The collective power of human aspiration and cooperation might ultimately accomplish what no empire or nation or group of nations ever could.
The Afghanistan crisis is a failure to uphold human security and therefore injures the entire human community. Solving it will require leadership that reintegrates human values and ethics, beyond the limits of national self-interest, siloed disciplines, and conventional thinking.
To help Afghanistan, as well as any country where people are under threat, we need leaders and organizations who will reflect and serve the needs of humanity, not just the narrow interests of one nation or security bloc. We need transdisciplinary perspectives that complement and complete one another, rather than compete and negate one another. Growing chaos must be met with growing international coherence. The U.S., China, Russia, UK, and France as the permanent members of the UN Security Council must exemplify it. The United Nations must live up to its name.
There is no simple silver-bullet formula, no specific new set of policies that can fix the Afghanistan crisis. Seeking and finding solutions hinges on reaching a new, unprecedented level of international coherence. It will require a new leadership paradigm to meet real human needs, a new moral compass for leadership that is both practical and inspirational. Human security can point the way. Following it will take time and will not conform to the speed of the news cycle.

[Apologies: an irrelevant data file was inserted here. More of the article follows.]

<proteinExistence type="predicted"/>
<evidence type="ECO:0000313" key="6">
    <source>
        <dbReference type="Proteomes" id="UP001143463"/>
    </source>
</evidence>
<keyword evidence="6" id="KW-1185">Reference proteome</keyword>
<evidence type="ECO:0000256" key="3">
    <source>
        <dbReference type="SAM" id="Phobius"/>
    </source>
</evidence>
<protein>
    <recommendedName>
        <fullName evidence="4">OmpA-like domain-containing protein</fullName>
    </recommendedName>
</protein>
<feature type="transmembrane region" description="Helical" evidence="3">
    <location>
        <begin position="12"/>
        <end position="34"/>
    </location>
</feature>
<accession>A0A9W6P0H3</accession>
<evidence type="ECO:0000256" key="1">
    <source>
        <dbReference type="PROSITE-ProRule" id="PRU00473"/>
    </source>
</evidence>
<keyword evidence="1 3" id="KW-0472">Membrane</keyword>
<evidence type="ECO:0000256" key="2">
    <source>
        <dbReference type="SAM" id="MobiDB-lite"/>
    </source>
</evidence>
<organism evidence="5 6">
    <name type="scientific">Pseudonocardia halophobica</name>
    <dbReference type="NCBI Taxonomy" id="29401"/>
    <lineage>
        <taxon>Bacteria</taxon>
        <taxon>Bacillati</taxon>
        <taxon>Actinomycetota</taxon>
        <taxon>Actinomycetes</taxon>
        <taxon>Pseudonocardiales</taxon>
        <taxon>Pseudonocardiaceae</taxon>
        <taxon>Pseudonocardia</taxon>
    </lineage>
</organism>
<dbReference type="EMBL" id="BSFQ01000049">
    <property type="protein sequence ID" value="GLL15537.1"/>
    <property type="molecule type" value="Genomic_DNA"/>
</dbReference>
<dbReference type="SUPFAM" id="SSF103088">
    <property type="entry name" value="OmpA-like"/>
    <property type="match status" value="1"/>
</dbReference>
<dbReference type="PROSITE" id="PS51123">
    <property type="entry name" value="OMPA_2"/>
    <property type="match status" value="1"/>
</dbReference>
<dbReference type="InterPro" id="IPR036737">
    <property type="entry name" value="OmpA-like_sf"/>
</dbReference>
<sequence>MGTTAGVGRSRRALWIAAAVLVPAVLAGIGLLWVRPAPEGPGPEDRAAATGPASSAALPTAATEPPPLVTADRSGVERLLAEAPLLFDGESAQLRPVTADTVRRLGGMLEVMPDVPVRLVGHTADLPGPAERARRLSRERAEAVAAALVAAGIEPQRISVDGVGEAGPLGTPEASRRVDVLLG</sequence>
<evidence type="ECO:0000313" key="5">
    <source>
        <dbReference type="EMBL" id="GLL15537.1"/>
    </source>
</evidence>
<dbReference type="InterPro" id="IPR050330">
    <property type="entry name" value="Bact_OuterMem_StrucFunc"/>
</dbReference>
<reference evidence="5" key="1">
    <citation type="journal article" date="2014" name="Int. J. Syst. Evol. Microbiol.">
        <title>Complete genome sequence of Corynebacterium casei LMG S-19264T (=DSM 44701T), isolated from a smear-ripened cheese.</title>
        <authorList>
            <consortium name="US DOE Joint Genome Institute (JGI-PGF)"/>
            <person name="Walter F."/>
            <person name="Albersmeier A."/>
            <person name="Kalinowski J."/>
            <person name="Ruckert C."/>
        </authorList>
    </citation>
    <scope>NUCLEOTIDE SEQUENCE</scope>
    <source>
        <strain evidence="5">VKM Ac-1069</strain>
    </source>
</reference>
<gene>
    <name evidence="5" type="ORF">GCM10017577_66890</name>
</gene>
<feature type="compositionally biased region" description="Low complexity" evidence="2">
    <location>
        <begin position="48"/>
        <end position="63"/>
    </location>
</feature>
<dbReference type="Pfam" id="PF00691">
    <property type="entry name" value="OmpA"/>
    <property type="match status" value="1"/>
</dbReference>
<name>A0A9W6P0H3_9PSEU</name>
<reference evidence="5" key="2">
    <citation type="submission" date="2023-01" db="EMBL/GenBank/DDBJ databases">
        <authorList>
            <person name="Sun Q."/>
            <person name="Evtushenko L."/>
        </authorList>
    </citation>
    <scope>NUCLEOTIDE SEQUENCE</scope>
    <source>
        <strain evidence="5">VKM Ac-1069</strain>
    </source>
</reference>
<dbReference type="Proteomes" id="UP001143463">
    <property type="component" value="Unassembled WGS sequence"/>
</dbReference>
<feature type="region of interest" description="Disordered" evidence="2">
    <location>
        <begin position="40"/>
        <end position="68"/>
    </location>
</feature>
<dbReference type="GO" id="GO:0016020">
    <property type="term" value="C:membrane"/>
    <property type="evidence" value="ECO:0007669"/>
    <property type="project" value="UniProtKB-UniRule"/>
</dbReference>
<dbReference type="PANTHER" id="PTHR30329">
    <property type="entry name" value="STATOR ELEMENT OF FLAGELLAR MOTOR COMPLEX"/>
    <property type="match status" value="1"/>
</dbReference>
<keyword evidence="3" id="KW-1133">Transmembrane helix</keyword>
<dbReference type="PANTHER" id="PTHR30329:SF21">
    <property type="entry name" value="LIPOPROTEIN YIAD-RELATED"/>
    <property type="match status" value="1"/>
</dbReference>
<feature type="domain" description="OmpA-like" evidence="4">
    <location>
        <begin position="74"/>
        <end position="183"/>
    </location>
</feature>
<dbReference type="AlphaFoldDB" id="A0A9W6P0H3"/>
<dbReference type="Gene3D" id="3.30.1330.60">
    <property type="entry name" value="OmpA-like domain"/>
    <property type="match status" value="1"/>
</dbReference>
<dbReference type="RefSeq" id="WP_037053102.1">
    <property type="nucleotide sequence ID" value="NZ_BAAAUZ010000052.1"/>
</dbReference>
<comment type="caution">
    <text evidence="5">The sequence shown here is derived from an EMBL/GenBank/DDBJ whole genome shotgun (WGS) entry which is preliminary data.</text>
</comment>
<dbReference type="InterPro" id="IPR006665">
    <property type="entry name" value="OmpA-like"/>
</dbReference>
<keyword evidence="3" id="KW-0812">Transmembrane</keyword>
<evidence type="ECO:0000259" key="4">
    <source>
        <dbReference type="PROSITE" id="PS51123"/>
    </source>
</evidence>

Successful leadership would promote the well-being and true security of everyday people, rather than nationalist, militarist, elitist self-delusion and the endless, fruitless search for security simply through the projection of military power. It would promote tolerance and a sense of accountability to human needs as opposed to military and religious arrogance.
Can this be achieved in Afghanistan? The Taliban arose in response to enormous corruption and gained power in proportion to our failure to understand the country. If our approach changes, it may be possible to temper Taliban fanaticism with pragmatic governance serving human needs. History shows that shifting from a military, nationalist conception of security to a human-centered one is the key to achieving this. It’s always worth trying.
In 1955 Albert Einstein and Bertrand Russell, who were among the founders of the World Academy of Art and Science, wrote a manifesto on the need to make this shift. It presciently describes the stark choice we face now: “There lies before us, if we choose, continual progress in happiness, knowledge, and wisdom. Shall we, instead, choose death, because we cannot forget our quarrels? We appeal, as human beings, to human beings: Remember your humanity, and forget the rest.”
Jonathan Granoff is President of the Global Security Institute. Garry Jacobs is President and CEO, World Academy of Art and Science.